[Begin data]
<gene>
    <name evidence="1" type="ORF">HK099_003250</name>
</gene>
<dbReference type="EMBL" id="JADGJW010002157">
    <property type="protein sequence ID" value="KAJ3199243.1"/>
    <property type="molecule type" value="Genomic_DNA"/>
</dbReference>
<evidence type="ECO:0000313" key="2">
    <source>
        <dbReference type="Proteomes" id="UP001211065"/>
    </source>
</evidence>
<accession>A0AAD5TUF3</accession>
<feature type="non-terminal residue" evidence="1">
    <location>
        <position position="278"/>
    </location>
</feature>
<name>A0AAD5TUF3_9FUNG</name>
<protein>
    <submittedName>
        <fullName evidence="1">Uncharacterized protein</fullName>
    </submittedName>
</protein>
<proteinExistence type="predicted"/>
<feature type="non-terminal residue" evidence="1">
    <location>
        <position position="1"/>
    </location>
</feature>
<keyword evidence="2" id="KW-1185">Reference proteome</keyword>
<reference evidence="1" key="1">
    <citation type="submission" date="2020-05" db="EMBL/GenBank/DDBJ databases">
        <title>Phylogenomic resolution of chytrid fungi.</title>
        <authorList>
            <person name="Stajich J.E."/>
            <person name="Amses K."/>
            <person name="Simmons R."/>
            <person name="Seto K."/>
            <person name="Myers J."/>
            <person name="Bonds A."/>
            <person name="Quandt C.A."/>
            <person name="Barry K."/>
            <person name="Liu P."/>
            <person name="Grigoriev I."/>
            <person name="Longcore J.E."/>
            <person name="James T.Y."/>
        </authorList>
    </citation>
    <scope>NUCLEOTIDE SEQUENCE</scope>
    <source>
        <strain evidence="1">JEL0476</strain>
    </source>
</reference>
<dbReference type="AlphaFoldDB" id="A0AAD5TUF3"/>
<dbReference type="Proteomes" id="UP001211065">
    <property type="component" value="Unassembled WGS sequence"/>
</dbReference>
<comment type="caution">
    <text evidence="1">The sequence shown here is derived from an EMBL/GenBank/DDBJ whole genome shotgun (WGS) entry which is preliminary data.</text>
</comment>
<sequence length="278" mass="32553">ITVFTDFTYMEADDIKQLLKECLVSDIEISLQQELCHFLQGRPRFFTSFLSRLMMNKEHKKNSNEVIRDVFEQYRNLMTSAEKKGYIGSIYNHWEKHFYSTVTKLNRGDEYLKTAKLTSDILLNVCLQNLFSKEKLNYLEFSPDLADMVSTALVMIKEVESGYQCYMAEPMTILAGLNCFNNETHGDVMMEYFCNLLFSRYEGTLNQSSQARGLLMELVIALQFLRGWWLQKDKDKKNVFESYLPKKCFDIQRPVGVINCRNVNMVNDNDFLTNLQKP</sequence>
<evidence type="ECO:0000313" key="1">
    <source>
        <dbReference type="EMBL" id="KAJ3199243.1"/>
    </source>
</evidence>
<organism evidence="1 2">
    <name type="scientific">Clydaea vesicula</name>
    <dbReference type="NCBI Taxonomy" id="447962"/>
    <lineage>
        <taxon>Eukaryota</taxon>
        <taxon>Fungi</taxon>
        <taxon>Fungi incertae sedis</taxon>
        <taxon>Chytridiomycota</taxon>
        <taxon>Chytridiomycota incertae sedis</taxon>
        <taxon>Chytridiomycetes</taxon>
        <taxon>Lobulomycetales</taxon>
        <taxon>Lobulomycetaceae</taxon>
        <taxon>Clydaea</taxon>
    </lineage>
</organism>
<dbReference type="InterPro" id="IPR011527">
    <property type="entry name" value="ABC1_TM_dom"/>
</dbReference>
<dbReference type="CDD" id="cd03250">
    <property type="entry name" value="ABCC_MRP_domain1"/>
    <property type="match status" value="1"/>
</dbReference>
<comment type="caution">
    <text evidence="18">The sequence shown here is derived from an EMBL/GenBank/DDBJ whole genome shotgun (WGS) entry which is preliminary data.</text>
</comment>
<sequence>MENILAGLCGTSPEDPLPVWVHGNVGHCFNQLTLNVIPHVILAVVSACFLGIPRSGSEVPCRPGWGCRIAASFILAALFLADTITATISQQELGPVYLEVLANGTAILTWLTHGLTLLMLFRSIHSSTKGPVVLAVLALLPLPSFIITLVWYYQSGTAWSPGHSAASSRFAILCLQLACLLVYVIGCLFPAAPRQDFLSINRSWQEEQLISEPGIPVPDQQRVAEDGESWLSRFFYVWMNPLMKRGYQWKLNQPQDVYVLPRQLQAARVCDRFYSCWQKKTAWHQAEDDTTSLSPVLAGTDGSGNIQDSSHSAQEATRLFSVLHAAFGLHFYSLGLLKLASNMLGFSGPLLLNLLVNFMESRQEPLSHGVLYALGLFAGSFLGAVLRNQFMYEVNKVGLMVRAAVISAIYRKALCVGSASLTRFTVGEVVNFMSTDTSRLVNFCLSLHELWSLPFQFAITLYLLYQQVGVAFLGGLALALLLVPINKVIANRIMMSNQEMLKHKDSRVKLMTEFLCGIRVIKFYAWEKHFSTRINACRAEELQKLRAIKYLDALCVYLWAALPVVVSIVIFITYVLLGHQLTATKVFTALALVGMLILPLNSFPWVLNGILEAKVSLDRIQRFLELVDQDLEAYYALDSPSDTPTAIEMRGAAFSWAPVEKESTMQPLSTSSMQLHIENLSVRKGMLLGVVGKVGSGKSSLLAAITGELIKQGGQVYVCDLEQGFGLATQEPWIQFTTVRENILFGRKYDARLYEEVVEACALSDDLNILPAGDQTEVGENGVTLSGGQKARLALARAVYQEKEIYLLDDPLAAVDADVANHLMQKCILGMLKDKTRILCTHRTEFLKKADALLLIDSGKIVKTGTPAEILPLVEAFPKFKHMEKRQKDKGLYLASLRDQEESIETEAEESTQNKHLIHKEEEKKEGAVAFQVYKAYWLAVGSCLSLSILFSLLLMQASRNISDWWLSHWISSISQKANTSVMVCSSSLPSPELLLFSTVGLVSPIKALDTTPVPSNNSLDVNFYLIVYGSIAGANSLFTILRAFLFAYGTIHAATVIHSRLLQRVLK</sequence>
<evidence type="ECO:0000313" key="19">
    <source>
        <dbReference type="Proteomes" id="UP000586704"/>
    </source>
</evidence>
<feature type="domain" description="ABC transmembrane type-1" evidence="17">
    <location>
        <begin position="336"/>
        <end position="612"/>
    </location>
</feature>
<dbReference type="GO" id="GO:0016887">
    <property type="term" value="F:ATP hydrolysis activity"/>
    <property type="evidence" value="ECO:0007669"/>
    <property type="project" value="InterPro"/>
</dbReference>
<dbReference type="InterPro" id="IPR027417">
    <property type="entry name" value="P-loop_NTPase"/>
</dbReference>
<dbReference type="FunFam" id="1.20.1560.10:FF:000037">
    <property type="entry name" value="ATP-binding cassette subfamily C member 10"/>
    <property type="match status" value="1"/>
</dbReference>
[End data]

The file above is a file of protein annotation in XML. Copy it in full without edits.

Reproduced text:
<gene>
    <name evidence="1" type="ORF">HK099_003250</name>
</gene>
<dbReference type="EMBL" id="JADGJW010002157">
    <property type="protein sequence ID" value="KAJ3199243.1"/>
    <property type="molecule type" value="Genomic_DNA"/>
</dbReference>
<evidence type="ECO:0000313" key="2">
    <source>
        <dbReference type="Proteomes" id="UP001211065"/>
    </source>
</evidence>
<accession>A0AAD5TUF3</accession>
<feature type="non-terminal residue" evidence="1">
    <location>
        <position position="278"/>
    </location>
</feature>
<name>A0AAD5TUF3_9FUNG</name>
<protein>
    <submittedName>
        <fullName evidence="1">Uncharacterized protein</fullName>
    </submittedName>
</protein>
<proteinExistence type="predicted"/>
<feature type="non-terminal residue" evidence="1">
    <location>
        <position position="1"/>
    </location>
</feature>
<keyword evidence="2" id="KW-1185">Reference proteome</keyword>
<reference evidence="1" key="1">
    <citation type="submission" date="2020-05" db="EMBL/GenBank/DDBJ databases">
        <title>Phylogenomic resolution of chytrid fungi.</title>
        <authorList>
            <person name="Stajich J.E."/>
            <person name="Amses K."/>
            <person name="Simmons R."/>
            <person name="Seto K."/>
            <person name="Myers J."/>
            <person name="Bonds A."/>
            <person name="Quandt C.A."/>
            <person name="Barry K."/>
            <person name="Liu P."/>
            <person name="Grigoriev I."/>
            <person name="Longcore J.E."/>
            <person name="James T.Y."/>
        </authorList>
    </citation>
    <scope>NUCLEOTIDE SEQUENCE</scope>
    <source>
        <strain evidence="1">JEL0476</strain>
    </source>
</reference>
<dbReference type="AlphaFoldDB" id="A0AAD5TUF3"/>
<dbReference type="Proteomes" id="UP001211065">
    <property type="component" value="Unassembled WGS sequence"/>
</dbReference>
<comment type="caution">
    <text evidence="1">The sequence shown here is derived from an EMBL/GenBank/DDBJ whole genome shotgun (WGS) entry which is preliminary data.</text>
</comment>
<sequence length="278" mass="32553">ITVFTDFTYMEADDIKQLLKECLVSDIEISLQQELCHFLQGRPRFFTSFLSRLMMNKEHKKNSNEVIRDVFEQYRNLMTSAEKKGYIGSIYNHWEKHFYSTVTKLNRGDEYLKTAKLTSDILLNVCLQNLFSKEKLNYLEFSPDLADMVSTALVMIKEVESGYQCYMAEPMTILAGLNCFNNETHGDVMMEYFCNLLFSRYEGTLNQSSQARGLLMELVIALQFLRGWWLQKDKDKKNVFESYLPKKCFDIQRPVGVINCRNVNMVNDNDFLTNLQKP</sequence>
<evidence type="ECO:0000313" key="1">
    <source>
        <dbReference type="EMBL" id="KAJ3199243.1"/>
    </source>
</evidence>
<organism evidence="1 2">
    <name type="scientific">Clydaea vesicula</name>
    <dbReference type="NCBI Taxonomy" id="447962"/>
    <lineage>
        <taxon>Eukaryota</taxon>
        <taxon>Fungi</taxon>
        <taxon>Fungi incertae sedis</taxon>
        <taxon>Chytridiomycota</taxon>
        <taxon>Chytridiomycota incertae sedis</taxon>
        <taxon>Chytridiomycetes</taxon>
        <taxon>Lobulomycetales</taxon>
        <taxon>Lobulomycetaceae</taxon>
        <taxon>Clydaea</taxon>
    </lineage>
</organism>
<dbReference type="InterPro" id="IPR011527">
    <property type="entry name" value="ABC1_TM_dom"/>
</dbReference>
<dbReference type="CDD" id="cd03250">
    <property type="entry name" value="ABCC_MRP_domain1"/>
    <property type="match status" value="1"/>
</dbReference>
<comment type="caution">
    <text evidence="18">The sequence shown here is derived from an EMBL/GenBank/DDBJ whole genome shotgun (WGS) entry which is preliminary data.</text>
</comment>
<sequence>MENILAGLCGTSPEDPLPVWVHGNVGHCFNQLTLNVIPHVILAVVSACFLGIPRSGSEVPCRPGWGCRIAASFILAALFLADTITATISQQELGPVYLEVLANGTAILTWLTHGLTLLMLFRSIHSSTKGPVVLAVLALLPLPSFIITLVWYYQSGTAWSPGHSAASSRFAILCLQLACLLVYVIGCLFPAAPRQDFLSINRSWQEEQLISEPGIPVPDQQRVAEDGESWLSRFFYVWMNPLMKRGYQWKLNQPQDVYVLPRQLQAARVCDRFYSCWQKKTAWHQAEDDTTSLSPVLAGTDGSGNIQDSSHSAQEATRLFSVLHAAFGLHFYSLGLLKLASNMLGFSGPLLLNLLVNFMESRQEPLSHGVLYALGLFAGSFLGAVLRNQFMYEVNKVGLMVRAAVISAIYRKALCVGSASLTRFTVGEVVNFMSTDTSRLVNFCLSLHELWSLPFQFAITLYLLYQQVGVAFLGGLALALLLVPINKVIANRIMMSNQEMLKHKDSRVKLMTEFLCGIRVIKFYAWEKHFSTRINACRAEELQKLRAIKYLDALCVYLWAALPVVVSIVIFITYVLLGHQLTATKVFTALALVGMLILPLNSFPWVLNGILEAKVSLDRIQRFLELVDQDLEAYYALDSPSDTPTAIEMRGAAFSWAPVEKESTMQPLSTSSMQLHIENLSVRKGMLLGVVGKVGSGKSSLLAAITGELIKQGGQVYVCDLEQGFGLATQEPWIQFTTVRENILFGRKYDARLYEEVVEACALSDDLNILPAGDQTEVGENGVTLSGGQKARLALARAVYQEKEIYLLDDPLAAVDADVANHLMQKCILGMLKDKTRILCTHRTEFLKKADALLLIDSGKIVKTGTPAEILPLVEAFPKFKHMEKRQKDKGLYLASLRDQEESIETEAEESTQNKHLIHKEEEKKEGAVAFQVYKAYWLAVGSCLSLSILFSLLLMQASRNISDWWLSHWISSISQKANTSVMVCSSSLPSPELLLFSTVGLVSPIKALDTTPVPSNNSLDVNFYLIVYGSIAGANSLFTILRAFLFAYGTIHAATVIHSRLLQRVLK</sequence>
<evidence type="ECO:0000313" key="19">
    <source>
        <dbReference type="Proteomes" id="UP000586704"/>
    </source>
</evidence>
<feature type="domain" description="ABC transmembrane type-1" evidence="17">
    <location>
        <begin position="336"/>
        <end position="612"/>
    </location>
</feature>
<dbReference type="GO" id="GO:0016887">
    <property type="term" value="F:ATP hydrolysis activity"/>
    <property type="evidence" value="ECO:0007669"/>
    <property type="project" value="InterPro"/>
</dbReference>
<dbReference type="InterPro" id="IPR027417">
    <property type="entry name" value="P-loop_NTPase"/>
</dbReference>
<dbReference type="FunFam" id="1.20.1560.10:FF:000037">
    <property type="entry name" value="ATP-binding cassette subfamily C member 10"/>
    <property type="match status" value="1"/>
</dbReference>